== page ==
Golden milk has long been loved in Ayurveda for its nourishing, rejuvenating qualities. Recently made famous by social media, this yellow elixir seems to be on the radar of all health conscious yogis. So, what is golden milk and why do yogis love it so much?
Golden (Tea) Milk
Golden milk is a warm tea with two main ingredients: milk and turmeric. The turmeric grants this drink its radiant yellow hue. Any number of spices can be added from here: black pepper, cardamom, cinnamon, ginger, nutmeg, or even dates and coconut oil. These add-ons both enhance the digestibility of golden milk and also boost its medicinal properties. It lends itself to being a healing elixir for all sorts of ailments depending on which spices go in.
The ingredients in golden milk aren’t chosen at random. Ayurveda looks at the energetics, cooling or heating action, and post-digestive effect of each and every food to understand who it will benefit. The same principles are applied to beverages. Golden milk can be made in many different ways so that it brings balance to its drinker.
Golden milk traditionally uses cow’s milk. Although it’s gained a bad reputation in recent times, cow’s milk is considered a sattvic food in yoga and Ayurveda. Sattva is a Sanskrit word meaning "peace, purity and harmony," and foods with these qualities promote the same within. (Learn more about sattvic foods and a sattvic diet in 3 Reasons Why Yogis Love Plant-Based Diets.)
Ayurvedic teacher, Maya Tiwari, refers to milk as “a potent nectar.” But, because commercial milk does not preserve the purity of this once-perfect food, she teaches that “all other milks -- from grains, beans, dried or cooked fruits, and nuts -- mimic the nature of this original nectar” . Substitutions are welcome.
To preserve the sattvic quality of golden milk, only pure, organic milk from ethically raised cows should be used. Organic nut milks, like coconut or almond, are good alternatives. Each of these three milks build the body tissues and promote muscular strength. They are what makes golden milk a nourishing elixir.
Turmeric is also considered sattvic. It helps the body to digest protein, which is why it pairs so well with milk, and also digests deeply-seated toxins. It’s a powerful anti-inflammatory (its most touted benefit), making it very helpful in the treatment of arthritis and other ailments. Being anti-microbial and anti-carcinogenic, turmeric is truly a wonder spice. (More about Why Yogis Love Turmeric.)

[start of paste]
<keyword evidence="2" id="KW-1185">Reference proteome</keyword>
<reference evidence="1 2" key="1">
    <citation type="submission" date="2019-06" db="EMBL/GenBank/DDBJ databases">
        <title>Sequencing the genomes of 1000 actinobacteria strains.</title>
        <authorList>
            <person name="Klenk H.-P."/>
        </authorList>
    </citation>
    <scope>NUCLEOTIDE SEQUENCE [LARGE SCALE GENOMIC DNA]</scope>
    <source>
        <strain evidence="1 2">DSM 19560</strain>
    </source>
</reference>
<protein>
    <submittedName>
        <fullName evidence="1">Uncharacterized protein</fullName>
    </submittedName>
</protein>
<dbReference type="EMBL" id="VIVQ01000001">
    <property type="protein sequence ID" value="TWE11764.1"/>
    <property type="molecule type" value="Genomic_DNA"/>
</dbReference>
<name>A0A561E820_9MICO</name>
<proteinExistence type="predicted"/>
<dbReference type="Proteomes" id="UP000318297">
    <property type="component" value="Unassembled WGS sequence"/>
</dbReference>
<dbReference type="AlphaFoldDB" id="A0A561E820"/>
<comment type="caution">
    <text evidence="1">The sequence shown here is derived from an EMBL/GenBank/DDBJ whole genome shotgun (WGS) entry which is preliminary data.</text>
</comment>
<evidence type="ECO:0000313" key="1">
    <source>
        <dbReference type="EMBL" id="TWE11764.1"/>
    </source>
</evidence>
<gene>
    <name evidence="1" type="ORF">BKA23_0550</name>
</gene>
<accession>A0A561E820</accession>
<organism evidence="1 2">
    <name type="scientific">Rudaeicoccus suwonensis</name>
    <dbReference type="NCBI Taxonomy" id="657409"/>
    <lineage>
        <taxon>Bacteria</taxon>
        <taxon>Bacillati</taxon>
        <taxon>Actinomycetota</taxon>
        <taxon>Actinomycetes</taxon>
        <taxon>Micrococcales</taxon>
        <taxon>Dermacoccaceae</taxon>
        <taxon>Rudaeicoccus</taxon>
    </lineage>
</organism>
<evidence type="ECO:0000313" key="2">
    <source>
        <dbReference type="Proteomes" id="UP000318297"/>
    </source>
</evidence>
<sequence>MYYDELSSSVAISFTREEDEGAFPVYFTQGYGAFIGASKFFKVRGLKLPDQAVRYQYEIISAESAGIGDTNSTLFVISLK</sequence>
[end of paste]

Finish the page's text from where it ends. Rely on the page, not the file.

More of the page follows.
Named “the universal medicine” in Ayurveda, ginger is a highly respected spice and the perfect addition to golden milk. It aids in its digestibility and burns toxins from the body tissues. Dried, powdered ginger is very heating; so, fresh ginger is a better choice for most body types.
Because milk has mucus-forming qualities, cardamom is often added to golden milk as an antidote. It kindles the digestive fire and gives this tea digestive qualities. (See also 5 Ayurvedic Recipes to Stoke Your Inner Fire.) Cardamom is another sattvic spice, giving clarity and joy, and loved by yogis for its ability to move prana.
Black pepper is a very powerful digestive stimulant. Only a little is needed here because, used in excess, it can agitate the mind (it’s rajasic in quality). Black pepper is an expectorant and also offsets the mucus-forming quality of milk. Additionally, it aids in the absorption of turmeric.
Well-loved for its flavor, true cinnamon (cinnamomum zeylanicum) benefits the respiratory, digestive, circulatory and urinary systems. It kindles the digestive fire, strengthens the heart, and is also helpful in relieving cold and flu symptoms. Cinnamon is another sattvic spice.
Dates are tissue-building and bulk-promoting. They can be added to golden milk for those who’d like to gain weight or who suffer from degenerative issues. According to Ayurveda, dates are useful in anemia as well as muscle and joint pain. They also give a lovely natural sweetness to golden milk.
Not traditionally a part of golden milk, a half of a teaspoon of coconut oil can be added for those with constipation or looking to nourish the body tissues. Coconut oil isn’t for everyone as it’s difficult to digest; but, when properly assimilated, it’s been shown to improve memory and brain function, balance hormones, build muscle and boost the immune system. (Learn about more uses and benefits of coconut oil in The Benefits of Ayurvedic Oil Pulling.)
Make it Yours
The spices in golden milk can be adjusted depending on the overall desired effect of this golden elixir. Go the purist route with a basic blend of milk, turmeric and black pepper. Add dates and coconut milk to make it a nutritive tonic. Or add cinnamon, cardamom and ginger to create a chai-like elixir that boosts the digestive fire, elevates the mind, and helps move the flow of prana. There’s a golden milk for everyone! (Read on about these spices in The Benefits of Chai Spices.)
 Maya Tiwari, Ayurveda: A Life of Balance (Rochester, Vermont: Healing Arts Press, 1995) 180.